LIBERIA: Supreme Court Reserves Ruling In 2 Post-Election Cases, Say It Is Not Partial In Hearing Cases

Chief Justice Francis S. Korkpo

(LINA) – The Supreme Court of Liberia has reserved ruling in two post-election cases brought before it on appeals.

The court could not deliver a ruling in the case involving a complaint of the violation of the high court’s mandate involving former Representative Garrison Yealue and Gorpue Kargon.

The other case was filed by a Representative candidate in the recently held elections, Susannah Lorpu Mator, against the National Elections Commission in which she cited fraud and irregularities in the recount of ballots in Bong County District #4.

Of the 246 cases on the docket of the high court, it announced that the Bench would hear 17 cases on Tuesday, March 27, and Wednesday, March 28, respectively.

Of the nine cases schedule for Tuesday, March 27, the first case called was that of Messrs. Yealue and Kargon in which the Bill of Information and the appeal were consolidated due to the similarities in the matter which the court said was to manage time.

The Supreme Court had mandated the NEC to resume jurisdiction over the case and ensure a re-examination of the raw data sheet.

For her part, candidate Mator alleged that at the close of the polls on October 10 there were irregularities and malpractice carried out by poll representatives of behalf of her contender.

There was a recount conducted but the result of the recount was disallowing leading to the acquisition of an appeal.

Meanwhile, the Supreme has rescheduled all other cases assigned for Tuesday to a later date.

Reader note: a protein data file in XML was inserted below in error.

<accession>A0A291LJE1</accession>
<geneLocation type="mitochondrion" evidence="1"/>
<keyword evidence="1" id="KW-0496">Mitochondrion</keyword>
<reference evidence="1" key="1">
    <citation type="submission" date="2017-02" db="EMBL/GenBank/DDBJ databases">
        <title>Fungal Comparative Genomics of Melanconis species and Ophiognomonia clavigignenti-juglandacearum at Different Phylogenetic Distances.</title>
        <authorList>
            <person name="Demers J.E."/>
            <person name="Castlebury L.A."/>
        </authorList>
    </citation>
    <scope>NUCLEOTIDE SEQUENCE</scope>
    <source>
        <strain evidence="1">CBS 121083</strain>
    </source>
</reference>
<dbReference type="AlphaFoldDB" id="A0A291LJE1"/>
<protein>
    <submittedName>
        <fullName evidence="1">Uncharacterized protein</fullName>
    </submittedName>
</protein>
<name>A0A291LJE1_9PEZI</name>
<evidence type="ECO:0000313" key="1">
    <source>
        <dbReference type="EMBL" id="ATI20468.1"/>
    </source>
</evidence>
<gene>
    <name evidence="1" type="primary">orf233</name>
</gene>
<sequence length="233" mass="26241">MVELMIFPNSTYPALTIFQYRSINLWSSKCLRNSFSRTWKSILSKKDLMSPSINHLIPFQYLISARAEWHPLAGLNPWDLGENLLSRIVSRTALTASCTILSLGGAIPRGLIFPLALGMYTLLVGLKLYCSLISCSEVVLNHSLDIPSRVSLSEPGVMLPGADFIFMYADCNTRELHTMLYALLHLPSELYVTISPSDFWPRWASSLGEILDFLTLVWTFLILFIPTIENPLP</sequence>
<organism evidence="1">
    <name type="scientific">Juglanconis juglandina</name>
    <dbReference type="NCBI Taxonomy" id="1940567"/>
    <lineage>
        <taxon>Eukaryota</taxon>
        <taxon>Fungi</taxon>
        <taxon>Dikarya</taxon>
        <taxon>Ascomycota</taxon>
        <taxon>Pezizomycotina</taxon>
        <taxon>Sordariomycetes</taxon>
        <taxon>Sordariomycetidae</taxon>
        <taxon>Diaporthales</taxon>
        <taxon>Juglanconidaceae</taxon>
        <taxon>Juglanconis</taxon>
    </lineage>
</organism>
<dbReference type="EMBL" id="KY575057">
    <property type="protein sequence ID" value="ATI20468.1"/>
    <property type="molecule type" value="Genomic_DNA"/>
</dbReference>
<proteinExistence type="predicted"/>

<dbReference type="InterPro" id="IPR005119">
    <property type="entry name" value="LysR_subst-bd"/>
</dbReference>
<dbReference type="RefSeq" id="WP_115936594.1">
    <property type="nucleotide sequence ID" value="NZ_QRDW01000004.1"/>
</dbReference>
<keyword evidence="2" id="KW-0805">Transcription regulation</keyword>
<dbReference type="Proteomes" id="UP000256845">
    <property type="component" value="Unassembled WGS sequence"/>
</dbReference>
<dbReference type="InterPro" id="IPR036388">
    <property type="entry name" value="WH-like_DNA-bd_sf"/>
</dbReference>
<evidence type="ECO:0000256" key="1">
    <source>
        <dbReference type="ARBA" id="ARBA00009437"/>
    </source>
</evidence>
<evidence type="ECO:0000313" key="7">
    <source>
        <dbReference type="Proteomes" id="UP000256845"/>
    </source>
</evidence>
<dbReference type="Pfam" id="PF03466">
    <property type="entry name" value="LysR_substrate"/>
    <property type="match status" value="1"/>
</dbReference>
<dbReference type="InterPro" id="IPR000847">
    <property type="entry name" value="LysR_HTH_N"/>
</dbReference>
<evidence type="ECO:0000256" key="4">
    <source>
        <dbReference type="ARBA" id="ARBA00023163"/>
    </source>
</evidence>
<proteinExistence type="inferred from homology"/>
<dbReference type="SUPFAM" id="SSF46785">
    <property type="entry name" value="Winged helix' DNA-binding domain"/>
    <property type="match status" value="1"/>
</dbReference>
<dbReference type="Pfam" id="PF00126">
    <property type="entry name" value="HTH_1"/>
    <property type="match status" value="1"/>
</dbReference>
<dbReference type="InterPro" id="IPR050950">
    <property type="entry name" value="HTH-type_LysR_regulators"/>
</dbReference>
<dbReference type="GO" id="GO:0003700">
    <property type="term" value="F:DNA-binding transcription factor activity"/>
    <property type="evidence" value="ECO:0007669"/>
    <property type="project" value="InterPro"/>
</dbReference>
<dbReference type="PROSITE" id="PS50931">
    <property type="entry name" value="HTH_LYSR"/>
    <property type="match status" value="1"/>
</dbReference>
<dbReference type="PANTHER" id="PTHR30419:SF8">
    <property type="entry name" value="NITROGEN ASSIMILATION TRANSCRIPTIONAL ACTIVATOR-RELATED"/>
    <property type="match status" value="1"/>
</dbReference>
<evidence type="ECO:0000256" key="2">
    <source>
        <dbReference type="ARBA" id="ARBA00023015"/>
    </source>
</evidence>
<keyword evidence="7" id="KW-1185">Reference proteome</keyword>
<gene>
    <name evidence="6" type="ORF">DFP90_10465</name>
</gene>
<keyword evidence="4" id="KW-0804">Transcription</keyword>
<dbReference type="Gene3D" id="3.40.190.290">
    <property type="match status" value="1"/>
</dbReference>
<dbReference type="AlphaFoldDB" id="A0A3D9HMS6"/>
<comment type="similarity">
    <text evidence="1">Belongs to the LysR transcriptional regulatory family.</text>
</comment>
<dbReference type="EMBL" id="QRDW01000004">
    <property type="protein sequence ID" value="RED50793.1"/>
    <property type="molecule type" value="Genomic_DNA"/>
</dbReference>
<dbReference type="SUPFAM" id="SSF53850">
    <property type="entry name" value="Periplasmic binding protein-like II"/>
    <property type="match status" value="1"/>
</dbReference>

In a related development, the Supreme Court of Liberia says it is not Partial In Hearing Cases’, Chief Justice Francis S. Korkpor has refuted claims by some members of the Supreme Court Bar alleging that the high court has placed top of its docket several cases relating to bank disputes.

It is not clear as to how many of the 246 cases on the docket of the high court are bank-related disputes, but cases on the docket of the court remains a total of 246, out of which 17 were assigned for hearing on Tuesday, March 27, and Wednesday, March 28, respectively.

Speaking Tuesday at the first day sitting of the March Term of Court, Justice Korkpor clarified that as a matter of procedure, the court hears cases on a first come first serve basis rather than prioritizing a particular case above the others.

“Whatever we said was taking out of context,” Korkpor explained, describing the assertion in some local dailies that the high court had said it would first hear and dispose of bank-related cases before others as “a misrepresentation of the facts.”

He wants counselors to exert effort in filling their briefs which, he said, will ensure the assignment of their case.

“If you do not believe that your case will be treated on a first come first serve basis, put us to a test by filling early and see if your case will not be heard,” Korkpor noted.

It can be recalled that on March 12 at ceremonies marking the official opening of the March 2018 Term of the Supreme Court, Chief Justice Korkpor concluded his opening address by urging all counselors having a case before the court to submit filling so as to have their case or cases heard.

Contrary to this plea, some members of the bar are said to not be honoring the court’s plea, while others have taken to the media to inappropriately accuse the high court of misdeeds.

Source: Liberia News Agency


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